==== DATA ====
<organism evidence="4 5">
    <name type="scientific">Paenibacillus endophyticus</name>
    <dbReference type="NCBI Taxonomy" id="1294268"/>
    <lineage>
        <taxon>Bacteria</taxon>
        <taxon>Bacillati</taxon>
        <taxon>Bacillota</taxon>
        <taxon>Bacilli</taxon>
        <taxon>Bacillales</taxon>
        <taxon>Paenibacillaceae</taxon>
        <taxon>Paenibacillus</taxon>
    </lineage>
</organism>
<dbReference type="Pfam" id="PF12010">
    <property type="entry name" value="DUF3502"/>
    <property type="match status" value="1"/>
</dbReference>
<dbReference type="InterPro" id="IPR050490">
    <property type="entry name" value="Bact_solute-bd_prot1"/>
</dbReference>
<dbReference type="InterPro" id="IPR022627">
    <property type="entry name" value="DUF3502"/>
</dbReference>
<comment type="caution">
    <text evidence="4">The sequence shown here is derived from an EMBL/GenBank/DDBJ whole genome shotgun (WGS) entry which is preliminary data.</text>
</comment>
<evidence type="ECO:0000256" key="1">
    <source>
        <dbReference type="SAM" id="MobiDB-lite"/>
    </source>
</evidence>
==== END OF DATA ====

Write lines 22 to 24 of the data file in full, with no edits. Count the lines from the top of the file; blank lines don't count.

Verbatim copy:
    <property type="entry name" value="DUF3502"/>
</dbReference>
<comment type="caution">